Riviera Beach and Lake City are not alone in deciding to bite the bullet and pay attackers rather than slog through weeks or months of perhaps prohibitively costly remediation and system rebuilds often needed in the wake of ransomware attacks. Research by Sentinel One shows that about 45% of organizations pay at least one ransom when hit by ransomware attacks, and stories abound of some major organizations making room in their annual budgets to buy bitcoin to pay off attackers.

When to pay ransomware? Never, says FBI

Given what appears to be a schism not only among cities but also apparently organizations of all stripes, the question arises: when does it make sense to pay the ransom? According to the FBI and most cybersecurity experts, no one should ever pay ransomware attackers. Giving in to the attackers’ demands only rewards them for their malicious deeds and breeds more attacks, they say.

“The FBI encourages victims to not pay a hacker’s extortion demands,” the FBI says in an email to CSO. “The payment of extortion demands encourages continued criminal activity, leads to other victimizations, and can be used to facilitate additional serious crimes.”

Jim Trainor, who formerly led the Cyber Division at FBI Headquarters and is now a senior vice president in the Cyber Solutions Group at risk management and insurance brokerage firm Aon, agrees. Trainor, who spent a fair amount of time dealing with ransomware attacks while he was in the Bureau, said his position has not changed. “I would recommend that people not pay the ransom. It’s extremely problematic,” he tells CSO.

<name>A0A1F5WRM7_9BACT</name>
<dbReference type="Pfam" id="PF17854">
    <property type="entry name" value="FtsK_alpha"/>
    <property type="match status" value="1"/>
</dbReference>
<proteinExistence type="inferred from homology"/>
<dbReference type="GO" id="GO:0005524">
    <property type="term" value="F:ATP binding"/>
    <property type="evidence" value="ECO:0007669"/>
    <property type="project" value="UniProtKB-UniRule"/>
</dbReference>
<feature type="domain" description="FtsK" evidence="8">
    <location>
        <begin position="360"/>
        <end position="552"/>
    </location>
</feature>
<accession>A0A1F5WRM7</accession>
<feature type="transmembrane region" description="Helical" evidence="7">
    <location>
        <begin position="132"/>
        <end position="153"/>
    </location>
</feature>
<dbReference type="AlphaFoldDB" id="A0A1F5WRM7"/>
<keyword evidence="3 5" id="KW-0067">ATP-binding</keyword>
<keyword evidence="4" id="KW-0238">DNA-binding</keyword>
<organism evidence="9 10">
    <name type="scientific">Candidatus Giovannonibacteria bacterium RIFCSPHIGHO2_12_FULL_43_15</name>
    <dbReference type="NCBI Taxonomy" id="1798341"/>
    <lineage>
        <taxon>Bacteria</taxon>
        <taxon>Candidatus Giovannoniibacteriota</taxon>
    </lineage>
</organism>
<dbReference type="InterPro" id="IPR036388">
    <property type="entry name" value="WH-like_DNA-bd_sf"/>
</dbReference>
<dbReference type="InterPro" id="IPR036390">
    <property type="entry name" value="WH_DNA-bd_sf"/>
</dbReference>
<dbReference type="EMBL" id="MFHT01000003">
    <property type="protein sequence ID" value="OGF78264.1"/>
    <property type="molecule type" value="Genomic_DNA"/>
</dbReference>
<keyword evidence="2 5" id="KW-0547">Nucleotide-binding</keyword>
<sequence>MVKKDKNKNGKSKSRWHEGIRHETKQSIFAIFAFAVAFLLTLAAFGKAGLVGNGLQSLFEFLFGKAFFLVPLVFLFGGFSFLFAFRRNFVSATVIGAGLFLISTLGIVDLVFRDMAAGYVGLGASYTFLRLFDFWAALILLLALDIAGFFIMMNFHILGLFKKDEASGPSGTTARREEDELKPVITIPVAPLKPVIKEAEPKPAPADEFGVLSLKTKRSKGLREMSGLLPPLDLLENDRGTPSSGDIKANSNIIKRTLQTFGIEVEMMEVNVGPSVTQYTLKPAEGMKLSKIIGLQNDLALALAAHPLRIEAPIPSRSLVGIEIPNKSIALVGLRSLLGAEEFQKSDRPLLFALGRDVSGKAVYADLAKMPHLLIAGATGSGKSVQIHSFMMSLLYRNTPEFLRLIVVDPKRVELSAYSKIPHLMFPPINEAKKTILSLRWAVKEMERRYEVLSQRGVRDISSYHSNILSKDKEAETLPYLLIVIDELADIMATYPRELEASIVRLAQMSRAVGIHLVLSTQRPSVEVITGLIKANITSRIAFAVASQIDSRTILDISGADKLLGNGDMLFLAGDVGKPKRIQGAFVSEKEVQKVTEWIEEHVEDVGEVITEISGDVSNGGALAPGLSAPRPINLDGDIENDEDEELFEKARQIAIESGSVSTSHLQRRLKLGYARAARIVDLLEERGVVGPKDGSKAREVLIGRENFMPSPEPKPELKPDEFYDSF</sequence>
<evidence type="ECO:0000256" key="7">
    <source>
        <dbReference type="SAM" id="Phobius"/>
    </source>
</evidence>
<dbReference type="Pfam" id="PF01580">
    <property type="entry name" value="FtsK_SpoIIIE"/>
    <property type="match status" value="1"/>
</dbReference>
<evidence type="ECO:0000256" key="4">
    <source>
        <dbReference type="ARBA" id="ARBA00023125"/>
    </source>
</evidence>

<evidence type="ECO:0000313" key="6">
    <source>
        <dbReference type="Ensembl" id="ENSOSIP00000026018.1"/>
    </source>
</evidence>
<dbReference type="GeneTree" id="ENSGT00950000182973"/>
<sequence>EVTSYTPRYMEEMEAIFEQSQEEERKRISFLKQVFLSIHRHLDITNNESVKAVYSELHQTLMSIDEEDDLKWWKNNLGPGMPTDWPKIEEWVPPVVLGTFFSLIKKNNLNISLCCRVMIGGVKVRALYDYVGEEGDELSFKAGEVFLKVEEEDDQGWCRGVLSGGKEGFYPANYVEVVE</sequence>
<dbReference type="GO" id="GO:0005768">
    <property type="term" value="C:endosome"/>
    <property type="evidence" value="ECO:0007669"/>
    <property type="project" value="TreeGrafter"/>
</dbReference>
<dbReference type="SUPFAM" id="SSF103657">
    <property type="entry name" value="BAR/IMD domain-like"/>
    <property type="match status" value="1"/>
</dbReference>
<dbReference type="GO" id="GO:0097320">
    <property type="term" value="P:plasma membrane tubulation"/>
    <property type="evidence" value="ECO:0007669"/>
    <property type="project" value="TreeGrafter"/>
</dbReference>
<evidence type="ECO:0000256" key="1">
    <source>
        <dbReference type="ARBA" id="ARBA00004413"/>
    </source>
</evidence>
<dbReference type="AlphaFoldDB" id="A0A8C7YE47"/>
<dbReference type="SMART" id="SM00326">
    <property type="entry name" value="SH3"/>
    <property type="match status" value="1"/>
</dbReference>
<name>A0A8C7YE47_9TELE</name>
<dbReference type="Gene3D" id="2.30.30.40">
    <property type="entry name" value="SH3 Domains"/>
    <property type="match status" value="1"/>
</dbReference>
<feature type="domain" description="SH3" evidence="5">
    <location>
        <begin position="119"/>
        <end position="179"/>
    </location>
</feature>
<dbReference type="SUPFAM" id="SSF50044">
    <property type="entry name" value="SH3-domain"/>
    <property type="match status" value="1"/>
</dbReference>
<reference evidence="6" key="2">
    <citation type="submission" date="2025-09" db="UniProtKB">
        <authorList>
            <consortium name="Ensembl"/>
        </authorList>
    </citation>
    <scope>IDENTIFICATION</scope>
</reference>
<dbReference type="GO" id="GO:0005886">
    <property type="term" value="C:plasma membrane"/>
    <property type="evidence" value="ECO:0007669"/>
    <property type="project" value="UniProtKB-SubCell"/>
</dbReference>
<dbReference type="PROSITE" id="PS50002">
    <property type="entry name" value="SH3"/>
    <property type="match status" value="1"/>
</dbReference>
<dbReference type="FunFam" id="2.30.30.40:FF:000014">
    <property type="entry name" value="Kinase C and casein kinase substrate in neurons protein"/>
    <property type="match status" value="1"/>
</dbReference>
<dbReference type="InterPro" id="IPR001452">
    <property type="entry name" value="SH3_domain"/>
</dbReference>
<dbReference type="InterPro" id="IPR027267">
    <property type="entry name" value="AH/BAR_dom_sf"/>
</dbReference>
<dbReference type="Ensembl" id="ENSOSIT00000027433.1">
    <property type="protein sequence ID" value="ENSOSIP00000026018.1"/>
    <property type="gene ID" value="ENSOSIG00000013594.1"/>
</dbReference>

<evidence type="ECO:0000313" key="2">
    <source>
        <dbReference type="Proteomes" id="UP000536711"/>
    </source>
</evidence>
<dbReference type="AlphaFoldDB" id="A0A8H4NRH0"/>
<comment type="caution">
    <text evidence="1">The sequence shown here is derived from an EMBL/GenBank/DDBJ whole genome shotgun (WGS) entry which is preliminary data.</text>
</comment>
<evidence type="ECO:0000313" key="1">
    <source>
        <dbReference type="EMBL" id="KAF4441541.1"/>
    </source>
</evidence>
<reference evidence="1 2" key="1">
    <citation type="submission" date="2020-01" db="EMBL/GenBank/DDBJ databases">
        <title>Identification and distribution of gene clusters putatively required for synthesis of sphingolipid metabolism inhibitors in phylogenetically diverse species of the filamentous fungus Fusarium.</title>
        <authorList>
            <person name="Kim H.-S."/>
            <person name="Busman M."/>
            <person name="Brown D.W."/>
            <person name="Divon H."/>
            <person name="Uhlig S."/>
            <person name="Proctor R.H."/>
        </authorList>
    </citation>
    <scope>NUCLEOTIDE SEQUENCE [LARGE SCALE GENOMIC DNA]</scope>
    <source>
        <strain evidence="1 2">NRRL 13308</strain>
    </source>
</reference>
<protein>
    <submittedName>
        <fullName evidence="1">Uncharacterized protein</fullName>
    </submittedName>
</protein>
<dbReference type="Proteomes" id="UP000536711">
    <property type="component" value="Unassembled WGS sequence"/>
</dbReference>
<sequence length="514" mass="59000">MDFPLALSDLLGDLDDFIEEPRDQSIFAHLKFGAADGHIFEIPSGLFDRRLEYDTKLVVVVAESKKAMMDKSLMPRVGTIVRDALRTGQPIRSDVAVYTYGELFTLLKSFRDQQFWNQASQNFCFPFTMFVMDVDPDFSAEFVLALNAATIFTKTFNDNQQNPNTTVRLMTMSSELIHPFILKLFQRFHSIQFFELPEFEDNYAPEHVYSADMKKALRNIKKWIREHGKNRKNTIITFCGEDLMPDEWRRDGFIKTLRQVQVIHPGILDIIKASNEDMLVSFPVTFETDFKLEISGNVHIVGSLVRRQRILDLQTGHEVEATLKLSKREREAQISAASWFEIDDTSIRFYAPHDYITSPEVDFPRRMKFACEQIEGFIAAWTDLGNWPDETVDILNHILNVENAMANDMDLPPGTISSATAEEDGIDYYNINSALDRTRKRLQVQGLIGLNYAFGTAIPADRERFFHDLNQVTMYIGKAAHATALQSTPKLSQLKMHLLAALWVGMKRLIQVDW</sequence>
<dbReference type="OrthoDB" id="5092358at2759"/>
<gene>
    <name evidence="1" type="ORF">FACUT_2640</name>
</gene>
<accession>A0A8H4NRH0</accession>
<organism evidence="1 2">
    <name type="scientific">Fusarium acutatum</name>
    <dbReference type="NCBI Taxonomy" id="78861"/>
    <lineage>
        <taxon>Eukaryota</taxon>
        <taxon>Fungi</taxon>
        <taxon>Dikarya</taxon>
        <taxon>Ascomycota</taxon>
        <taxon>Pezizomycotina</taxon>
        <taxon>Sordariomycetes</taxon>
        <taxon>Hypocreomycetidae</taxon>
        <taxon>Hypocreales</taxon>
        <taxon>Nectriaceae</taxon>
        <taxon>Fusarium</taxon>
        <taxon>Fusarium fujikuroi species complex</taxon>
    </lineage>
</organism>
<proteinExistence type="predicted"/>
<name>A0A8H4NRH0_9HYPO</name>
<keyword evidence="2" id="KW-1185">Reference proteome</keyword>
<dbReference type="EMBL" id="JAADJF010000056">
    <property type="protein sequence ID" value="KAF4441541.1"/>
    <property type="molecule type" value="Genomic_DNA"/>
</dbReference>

Proper backups diminish need to pay ransom

He conceded that making the determination to pay or not pay the attackers is ultimately a business decision, one that almost always hinges on whether the victim has access to adequate backups. “The principle reason why people pay the ransom is that they do not have a safe and secure separate backup, meaning that they have no alternatives. I think one of the bigger problems that companies have is that they haven't really tested this type of scenario.”

The lack of adequate backups was the case with Lake City. Although Lake City had backups, they were on the same system that the ransomware infected and were therefore inaccessible.

Ransomware victims should work with authorities

Regardless of the decision, “I would highly encourage a victim of a ransomware attack to work with the FBI and report the incident,” Trainor said. “They’re a victim of a crime and there are resources the FBI can provide in support of that.” With their knowledge of the threat actor, the FBI can provide “tools that facilitate the remediation of an event. It’s not like the FBI is going to charge them. It’s free labor.”